The Marwari Horse is a breed of royal historic horses that were created in India and showed their skills as war horses for centuries. Famous for their beautiful features and ambling gaits, these are equines that trot with great style and lightness. The horses are also known for their hardiness, and are genetically similar to the Kathiawari breed hailing from the same region. Presently, pure specimens of the Marwari horses are quite rare, while the government of India has taken necessary steps to improve their population.
|Other Names||Malani, Marwadi|
|Behavioral Characteristics||Loyal, brave, noble, willing, adaptable, friendly, affectionate|
|Physical Traits||The profile is straight with a slim body, refined, and sometimes slightly roman, head having the ears curved inwards and a high croup; the neck is slanted and clean ending in a short but sturdy back; the legs are straight and have strong joints, with the feet being tough, and the tail highly-carried|
|Coat Colors||All common coats including black, gray, chestnut, palomino, piebald, skewbald, roan, and bay; pinto specimens are also not uncommon|
|Height/Size||14 to 16 hands (adult stallions and mares)|
|Weight||750 to 1,000 pounds|
|Top Speed||Can run at up to 40 km/h|
|Common Uses||Riding, drawing carriages, sports and jumping activities, transportation, horse shows, safaris, wedding and other ceremonies/festivals and religious purposes|
|Health Problems||Extraordinarily hardy and can thrive in a hot environment. If kept in a cold environment, needs time to get accustomed; reportedly, have some hearing issues|
|Type||Racing horse, Sport horse, Show horse, Competition horse, Pleasure horse, Trail horse|
|Ancestors (Bloodlines)||Arabian, Mongolian, and local horse breeds|
|Popular Traits||Beautiful, obedient, smooth gallop, loving, strong, durable, friendly|
|Feeding/Diet||Normal horse diet like grass, hay, grains, etc.|
|Country of Origin||India|
|Associations, Conformation and Registries||All India Marwari Horse Society
The Indigenous Horse Society of India
The Marwari Horse was created in India, though their exact origin is yet not known. Genetic researchers opine that they had descended from the Arabian horses crossed with the native Indian ponies and might have some influence of the Mongolian horses as well. However, the Marwari horse share a common genetic structure with their fellow Indian breed – the Kathiawari, while both these horses seem to be carrying the blood of the Arabian breed.
These horses carry some sign of pure blood since centuries, the sign of which is said to be reflected through its ear tips that are pointed inwards to the level that, in some, they even tend to overlap or touch each other.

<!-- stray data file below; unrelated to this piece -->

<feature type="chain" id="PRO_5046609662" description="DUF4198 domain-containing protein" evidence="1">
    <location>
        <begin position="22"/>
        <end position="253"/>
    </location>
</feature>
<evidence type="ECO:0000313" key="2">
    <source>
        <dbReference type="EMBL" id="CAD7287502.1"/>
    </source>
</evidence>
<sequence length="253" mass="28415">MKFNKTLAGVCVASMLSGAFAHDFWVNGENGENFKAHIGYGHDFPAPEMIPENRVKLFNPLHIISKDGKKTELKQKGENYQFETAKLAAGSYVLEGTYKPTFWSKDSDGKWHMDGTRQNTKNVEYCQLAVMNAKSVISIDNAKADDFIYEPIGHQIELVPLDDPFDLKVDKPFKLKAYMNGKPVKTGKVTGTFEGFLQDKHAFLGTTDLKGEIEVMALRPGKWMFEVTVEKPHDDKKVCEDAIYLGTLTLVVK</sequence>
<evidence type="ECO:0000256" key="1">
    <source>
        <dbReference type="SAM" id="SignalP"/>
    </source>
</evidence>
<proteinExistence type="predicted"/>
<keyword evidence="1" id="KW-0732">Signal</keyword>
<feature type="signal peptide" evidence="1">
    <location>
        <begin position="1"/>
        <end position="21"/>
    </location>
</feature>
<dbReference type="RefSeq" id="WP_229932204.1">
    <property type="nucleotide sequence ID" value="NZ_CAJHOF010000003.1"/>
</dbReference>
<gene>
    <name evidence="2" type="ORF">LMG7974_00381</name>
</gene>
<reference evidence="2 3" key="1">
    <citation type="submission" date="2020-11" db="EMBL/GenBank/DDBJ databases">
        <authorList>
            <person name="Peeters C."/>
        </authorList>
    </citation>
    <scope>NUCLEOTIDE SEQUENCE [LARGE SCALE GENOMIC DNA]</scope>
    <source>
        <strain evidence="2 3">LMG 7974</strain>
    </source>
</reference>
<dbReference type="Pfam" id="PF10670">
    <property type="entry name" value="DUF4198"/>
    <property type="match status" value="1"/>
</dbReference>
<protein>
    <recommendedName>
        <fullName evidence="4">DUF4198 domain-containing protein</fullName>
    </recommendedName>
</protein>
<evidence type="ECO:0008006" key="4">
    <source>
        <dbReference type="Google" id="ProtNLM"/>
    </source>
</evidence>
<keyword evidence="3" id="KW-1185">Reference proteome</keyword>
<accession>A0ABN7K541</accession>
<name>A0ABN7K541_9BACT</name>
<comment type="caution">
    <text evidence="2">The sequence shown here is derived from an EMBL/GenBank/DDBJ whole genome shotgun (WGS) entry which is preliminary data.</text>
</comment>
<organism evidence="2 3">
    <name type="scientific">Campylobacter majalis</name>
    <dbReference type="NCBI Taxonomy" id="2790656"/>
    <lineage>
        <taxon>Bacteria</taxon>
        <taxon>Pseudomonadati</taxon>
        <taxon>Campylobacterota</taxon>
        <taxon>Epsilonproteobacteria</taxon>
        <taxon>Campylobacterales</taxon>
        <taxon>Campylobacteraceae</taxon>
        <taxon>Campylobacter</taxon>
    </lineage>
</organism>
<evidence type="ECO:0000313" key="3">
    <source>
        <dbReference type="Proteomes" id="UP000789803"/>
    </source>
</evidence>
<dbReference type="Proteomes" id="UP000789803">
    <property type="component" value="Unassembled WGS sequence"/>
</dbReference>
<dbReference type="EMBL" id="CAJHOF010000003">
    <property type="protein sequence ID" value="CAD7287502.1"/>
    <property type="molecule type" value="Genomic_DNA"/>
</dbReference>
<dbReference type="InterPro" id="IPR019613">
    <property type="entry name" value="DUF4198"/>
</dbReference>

According to the traditional accounts, the Marwari horses were bred since at least the 12th century. The Marwaris were primarily war horses that were primarily created with the purpose of appearing in the historic battlefields when there was an urgent need of creating such an animal that can act as a hardy mount to the royals and the soldiers. However, other than as war mounts, they proved to be useful for other purposes to the people of the region.
Historical accounts reveal that, in 1193, the Rathore clan of Rajasthan happened to lose their kingdom and took refuge to the remote areas of the region including the Thar Desert and the Great Indian Desert. During this time, horses became a vital part of their life for traveling from one place to another.
While the Marwari horse developed in the Rajasthan region of modern-day India, the people dwelling in that region were primarily Rajputs – the warrior clan. During the Middle Ages, these people were well-known for their cavalry regiments and skills, often getting engaged in wars with the outside forces including the Mughals.
However, with the passage of time, when the wars were gradually getting over, the need for a suitable horse as cavalry mount was also on the verge of being over. Resultantly, the demand for the Marwari breed began to experience a downward fall, creating a drastic change in their population.
Long after, during the later British era in the early 20th century, nationalist people belonging to the region began to reconsider their dwindling numbers and took the initiative in the revival of the breed. Thus, with constant efforts, the line was somehow rescued from being completely extinct.
With the end of the British rule, the number of these horses became somewhat stable. According to a government survey, there were around 500 to 600 individuals remained. Though this number was relatively higher than what the scenario had been, a temporary ban under a 1992 biological conservation pact was introduced in order to prevent them from being exported.
Soon after, an association in Chopsani, in Rajasthan’s Jodhpur named the Marwari Horse Breeding and Research Institute was established. The institute conducts different educational programs to promote, improve, and maintain these horses and register them with financial aids from the present-day Indian government.